Customized, attractive sales collateral can help you build relationships and convert interested leads into clients. 

Sharing sales collateral comprises an essential part of the B2B lead nurturing process. Whether you are introducing your company or closing a deal, attractive sales collateral can help align your offerings with the needs of your prospective client and leave a lasting impression. 

The types of sales collateral you might need depends on your prospective client. To be effective, sales collateral needs to address a concern a lead might have and serve as concrete, visually appealing representations of your brand and your work. Effective sales collateral can often be the start of your relationship with a client, so approach every aspect with care. Looking good is just as important as the right information. 

Creating Effective Sales Collateral 

Typically, B2B buyers will engage with sales collateral during the consideration and decision stages of their journey. Clearly communicating the unique solutions you offer, as well as the return that your clients can expect on their investment, will make all the difference. Below, we have compiled a set of common sales collateral pieces, and how they can help you tap into key moments in the lead nurturing process: 

1. Industry White Papers 

A white paper is an in-depth, research-intensive longform piece that demonstrates expertise in your field. Although you might think of a white paper as marketing collateral rather than sales collateral, this kind of content is the gateway between marketing-qualified leads and sales-qualified leads. Often, white papers can be an ideal way to showcase what your company can uniquely offer to prospective clients.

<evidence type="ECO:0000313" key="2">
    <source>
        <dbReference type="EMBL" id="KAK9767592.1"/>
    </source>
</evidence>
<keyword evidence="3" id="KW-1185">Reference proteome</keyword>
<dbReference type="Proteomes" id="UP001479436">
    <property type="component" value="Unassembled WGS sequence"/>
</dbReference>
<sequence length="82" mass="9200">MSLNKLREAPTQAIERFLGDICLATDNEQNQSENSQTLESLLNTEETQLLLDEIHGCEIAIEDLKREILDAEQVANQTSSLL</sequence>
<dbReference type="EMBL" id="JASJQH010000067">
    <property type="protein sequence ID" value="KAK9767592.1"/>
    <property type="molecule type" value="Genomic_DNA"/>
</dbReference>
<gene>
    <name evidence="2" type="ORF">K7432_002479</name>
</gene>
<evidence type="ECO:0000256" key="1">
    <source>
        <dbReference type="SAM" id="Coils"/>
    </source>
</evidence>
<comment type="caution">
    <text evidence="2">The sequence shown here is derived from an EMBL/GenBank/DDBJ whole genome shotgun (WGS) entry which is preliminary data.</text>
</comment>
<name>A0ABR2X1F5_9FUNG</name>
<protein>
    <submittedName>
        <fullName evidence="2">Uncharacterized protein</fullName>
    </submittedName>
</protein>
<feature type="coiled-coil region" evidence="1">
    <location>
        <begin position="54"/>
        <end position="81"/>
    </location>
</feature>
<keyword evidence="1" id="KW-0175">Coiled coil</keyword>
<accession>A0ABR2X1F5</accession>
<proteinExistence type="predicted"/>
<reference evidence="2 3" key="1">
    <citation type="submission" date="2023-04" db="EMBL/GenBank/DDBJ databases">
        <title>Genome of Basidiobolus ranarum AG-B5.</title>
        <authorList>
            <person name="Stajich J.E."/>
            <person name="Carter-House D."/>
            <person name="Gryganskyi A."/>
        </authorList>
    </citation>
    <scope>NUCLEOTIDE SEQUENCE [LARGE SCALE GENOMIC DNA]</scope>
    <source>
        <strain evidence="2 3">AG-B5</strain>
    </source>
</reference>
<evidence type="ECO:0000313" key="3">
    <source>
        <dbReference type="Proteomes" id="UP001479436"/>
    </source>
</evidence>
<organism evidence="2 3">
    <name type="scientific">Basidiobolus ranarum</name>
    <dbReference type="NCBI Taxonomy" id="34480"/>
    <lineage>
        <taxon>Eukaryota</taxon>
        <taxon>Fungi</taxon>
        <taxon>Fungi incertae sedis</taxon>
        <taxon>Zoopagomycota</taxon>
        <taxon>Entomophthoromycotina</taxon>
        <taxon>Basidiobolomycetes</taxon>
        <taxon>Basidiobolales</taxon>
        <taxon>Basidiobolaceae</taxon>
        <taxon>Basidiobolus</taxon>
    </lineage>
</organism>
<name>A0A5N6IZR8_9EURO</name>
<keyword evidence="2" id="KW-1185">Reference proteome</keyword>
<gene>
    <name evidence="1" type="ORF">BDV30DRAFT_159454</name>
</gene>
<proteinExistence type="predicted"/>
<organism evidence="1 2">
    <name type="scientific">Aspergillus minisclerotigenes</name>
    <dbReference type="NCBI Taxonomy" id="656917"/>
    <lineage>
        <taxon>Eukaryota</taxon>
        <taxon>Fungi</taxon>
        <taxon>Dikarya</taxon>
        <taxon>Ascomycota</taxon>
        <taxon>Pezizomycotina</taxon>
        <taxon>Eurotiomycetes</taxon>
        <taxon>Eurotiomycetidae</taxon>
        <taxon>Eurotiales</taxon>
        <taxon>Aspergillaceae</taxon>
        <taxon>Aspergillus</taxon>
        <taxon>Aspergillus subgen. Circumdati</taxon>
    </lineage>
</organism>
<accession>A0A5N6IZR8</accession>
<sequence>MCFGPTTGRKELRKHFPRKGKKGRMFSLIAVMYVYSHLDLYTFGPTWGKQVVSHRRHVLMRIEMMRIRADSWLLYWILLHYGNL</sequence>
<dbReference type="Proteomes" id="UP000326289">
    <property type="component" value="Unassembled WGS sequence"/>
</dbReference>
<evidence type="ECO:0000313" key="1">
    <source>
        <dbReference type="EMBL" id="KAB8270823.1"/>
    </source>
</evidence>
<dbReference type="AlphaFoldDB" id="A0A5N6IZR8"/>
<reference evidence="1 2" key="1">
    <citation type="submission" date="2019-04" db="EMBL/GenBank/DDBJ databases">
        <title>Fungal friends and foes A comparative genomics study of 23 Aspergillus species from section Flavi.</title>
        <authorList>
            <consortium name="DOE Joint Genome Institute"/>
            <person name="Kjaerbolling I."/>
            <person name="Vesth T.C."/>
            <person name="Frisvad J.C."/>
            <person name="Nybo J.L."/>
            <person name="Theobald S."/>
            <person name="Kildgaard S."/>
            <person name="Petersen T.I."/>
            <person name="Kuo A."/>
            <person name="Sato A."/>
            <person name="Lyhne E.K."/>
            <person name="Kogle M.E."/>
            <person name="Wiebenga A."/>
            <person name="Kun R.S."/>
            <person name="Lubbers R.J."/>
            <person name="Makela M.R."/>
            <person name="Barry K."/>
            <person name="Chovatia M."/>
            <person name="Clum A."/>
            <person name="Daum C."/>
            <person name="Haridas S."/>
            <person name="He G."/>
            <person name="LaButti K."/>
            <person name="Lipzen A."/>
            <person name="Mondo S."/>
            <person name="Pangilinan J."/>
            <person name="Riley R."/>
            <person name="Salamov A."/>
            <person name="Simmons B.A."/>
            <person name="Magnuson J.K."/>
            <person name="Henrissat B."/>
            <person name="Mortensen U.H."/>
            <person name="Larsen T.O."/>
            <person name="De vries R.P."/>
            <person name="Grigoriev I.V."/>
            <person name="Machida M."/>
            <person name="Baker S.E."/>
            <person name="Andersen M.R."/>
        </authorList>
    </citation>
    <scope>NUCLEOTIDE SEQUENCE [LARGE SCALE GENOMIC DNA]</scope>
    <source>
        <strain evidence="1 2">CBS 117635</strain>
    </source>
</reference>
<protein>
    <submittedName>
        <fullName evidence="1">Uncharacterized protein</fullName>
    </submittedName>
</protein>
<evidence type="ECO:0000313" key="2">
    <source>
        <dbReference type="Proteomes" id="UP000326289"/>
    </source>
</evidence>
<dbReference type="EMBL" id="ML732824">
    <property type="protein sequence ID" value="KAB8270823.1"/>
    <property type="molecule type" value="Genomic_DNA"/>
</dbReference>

Your whitepaper format will likely be determined by your relationship with your audience. For instance, are they considering your company’s capabilities as a whole, or as a solution to a particular problem? Select your topic, headings, subheadings, and bullet points to align with customer interests — for instance, pain-points and potential solutions, a popular industry topic, or game changing innovations in technology. By aligning your expertise with prospective client’s needs and challenges, you can position your company as industry leaders and ensure that you are top-of-mind when they seek solutions.  

As with other sales enablement materials, collaboration with design teams makes all the difference. Design can communicate your brand aesthetic, and smart design decisions can ensure that your expertise is visible and captures the eye even when scanning.  

2. Company One-Pagers

One-pagers are a concise, impactful way to present your product or solutions to sales prospects. Your one pager could be a potential client’s first exposure to your offerings, so be selective about what you showcase; in most cases, less is more. The purpose of one-pagers is not to provide a comprehensive overview, but to pinpoint key products and services that will matter to your prospective client. You may even have different one-pagers for various services or products you offer, tailored to each audience that may be reading them.

With one pagers, design, branding, and a clear value proposition are key — your one-pager should have a clear color scheme, and text and design elements should work together in a  cohesive, consistent layout. A prospective client should be able to scan a one-pager and instantly understand what your company delivers and your design aesthetic. Whether you are designing one-pagers in-house or working with an agency, ensure that writers and designers can collaborate closely to elevate the quality of the final product.